With the success of the short, a lot of horror fans - myself included - had high hopes for the full-length version. I doubt I'm alone in being disappointed. Although the jumps are well-placed, the score tries to force a sense of urgency the action just can't live up to.

And don't even get me started on the not-so-surprise "twist" at the end.

While Selfie from Hell doesn't live up to its potential, it isn't a complete waste of time. Although the character development seems to have been abandoned at an early stage (What's up with the pseudo-romance?), the acting is decent. The lighting is also atmospheric, which makes watching it alone in the dark nervy. But, let's face it, Selfie from Hell is no Lights Out.

Tuesday, 8 January 2019

The Annual Critters Readers' Poll is OPEN!

The Annual Critters Readers' Poll has come around again. Last year, I landed a spot in the top ten for three categories: Best Author, Best Anthology, and Best Horror Short Story. 2017 was a pretty crazy publishing year for me!

Although 2018 was a bit slower on that part due to some pretty gnarly mental health issues, I have another chance at tackling those top ten lists. Of course, I do need your help to do that!

The Critters Readers' Poll is exactly that, chosen by readers. That means you! So, if you could pop over to the poll and cast your vote, that'd be great. (If you could cast your vote for me, that'd be better. 😉)

Here are the categories I'm in the running for:

Best Author:
Best Anthology (The Second Corona Book of Horror Stories/Blood & Ashes):
Horror Short Story (Halloween Night):

The Annual Critters Readers' Poll closes in just one week so be sure to gets those votes in quickly. If you do (or have) vote(d), thanks very much! Oh, and don't forget to check out the other categories if you have time. There are some pretty great authors, artists, publishers, and editors there.

Thanks again!

Monday, 7 January 2019

The Best Horror Movies of 2018

As we were looking for something to watch this morning, Jay and I got to talking about our favourite horror movies of last year. Well, specifically we were wondering how movies like A Quiet Place seem to make everyone's best-of lists when it was such a steaming pile of shite... but close enough.

I got to thinking about what my favourite horror movie of last year would be. Turns out, it's impossible for me to pick just one. I can, however, pick a handful. So... let's do that.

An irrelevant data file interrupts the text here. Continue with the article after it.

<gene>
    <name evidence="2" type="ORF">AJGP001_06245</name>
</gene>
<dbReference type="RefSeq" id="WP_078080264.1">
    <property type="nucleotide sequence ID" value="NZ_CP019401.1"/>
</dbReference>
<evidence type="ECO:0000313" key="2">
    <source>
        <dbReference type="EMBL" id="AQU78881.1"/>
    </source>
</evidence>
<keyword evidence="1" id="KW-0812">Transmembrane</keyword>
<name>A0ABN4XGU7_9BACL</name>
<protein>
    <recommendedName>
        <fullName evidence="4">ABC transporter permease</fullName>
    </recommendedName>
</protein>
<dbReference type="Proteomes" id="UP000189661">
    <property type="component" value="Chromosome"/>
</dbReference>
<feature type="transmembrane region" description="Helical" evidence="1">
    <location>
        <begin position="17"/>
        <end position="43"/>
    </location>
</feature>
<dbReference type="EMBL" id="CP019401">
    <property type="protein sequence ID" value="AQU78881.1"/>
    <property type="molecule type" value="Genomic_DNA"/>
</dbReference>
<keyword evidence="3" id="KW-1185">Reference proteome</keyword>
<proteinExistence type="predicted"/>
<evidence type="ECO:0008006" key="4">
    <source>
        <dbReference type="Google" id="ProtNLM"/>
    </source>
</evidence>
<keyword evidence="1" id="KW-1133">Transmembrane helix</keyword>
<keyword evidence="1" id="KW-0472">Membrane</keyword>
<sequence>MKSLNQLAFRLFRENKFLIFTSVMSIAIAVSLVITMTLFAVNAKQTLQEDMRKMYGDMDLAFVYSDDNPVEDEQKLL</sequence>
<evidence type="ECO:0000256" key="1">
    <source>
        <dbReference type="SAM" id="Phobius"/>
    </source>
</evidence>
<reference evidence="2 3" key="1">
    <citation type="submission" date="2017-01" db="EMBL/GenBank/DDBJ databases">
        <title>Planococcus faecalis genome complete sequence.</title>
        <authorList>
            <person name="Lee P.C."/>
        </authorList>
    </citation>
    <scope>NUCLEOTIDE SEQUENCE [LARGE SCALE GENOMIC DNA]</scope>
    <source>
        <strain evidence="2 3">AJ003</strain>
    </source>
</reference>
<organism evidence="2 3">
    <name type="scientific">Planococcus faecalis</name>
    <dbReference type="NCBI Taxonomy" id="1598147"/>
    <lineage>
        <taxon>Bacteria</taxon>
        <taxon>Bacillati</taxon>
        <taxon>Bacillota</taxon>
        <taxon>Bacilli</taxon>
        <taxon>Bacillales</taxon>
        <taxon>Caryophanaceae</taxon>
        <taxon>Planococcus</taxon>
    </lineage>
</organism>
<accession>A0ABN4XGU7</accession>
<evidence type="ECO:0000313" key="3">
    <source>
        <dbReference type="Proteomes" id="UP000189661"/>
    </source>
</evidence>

The Best Horror Movies of 2018:

The “What the Fuck Did  I Just Watch?!”: The Cleanse
If you haven't seen The Cleanse, now is the perfect time. It's about this down-on-his-luck guy (Johnny Galecki) who goes to a retreat to turn his life around. It starts awkward and weird and gets... well, a whole lot weirder.

Yeah... I'm not sure weird is a weird enough word.

The retreat run by Anjelica Huston's Lily forces clients to face their demons by literally puking up them up. And then, you know, killing them - which would probably have worked out a lot better for everyone if their demons weren't so damned adorable!
The Horror/Thriller: Bad Samaritan
I'll be honest, I skipped over Bad Samaritan at least a dozen times before I finally watched it. I just didn't expect it to be my thing. I'm not really into moody dramas. (Strange, I know, right?) I'm totally into this nasty, fucked up revenge piece, though.

And DAYUM, David Tennant is one BAMF.  
The Dark Dystopia: The Domestics
At first glance, The Domestics is just Mad Max Lite but there are themes of home, safety, love, and family that give it depth that some dysoptians try to use as tools but fail to ever fully develop. It's a dystopia - but not JUST a dystopia. The Domestics certainly does have its share of brutality and gore. It doesn't, however, linger unnecessarily on those things - which makes me happy since, as you know, I'm a big wuss when it comes to viscera.

Eww, viscera.

Oh! And there are even cannibals. Because no apocalypse is complete without a few cannibals.
The Religious Spine-Tingler: The Devil’s Doorway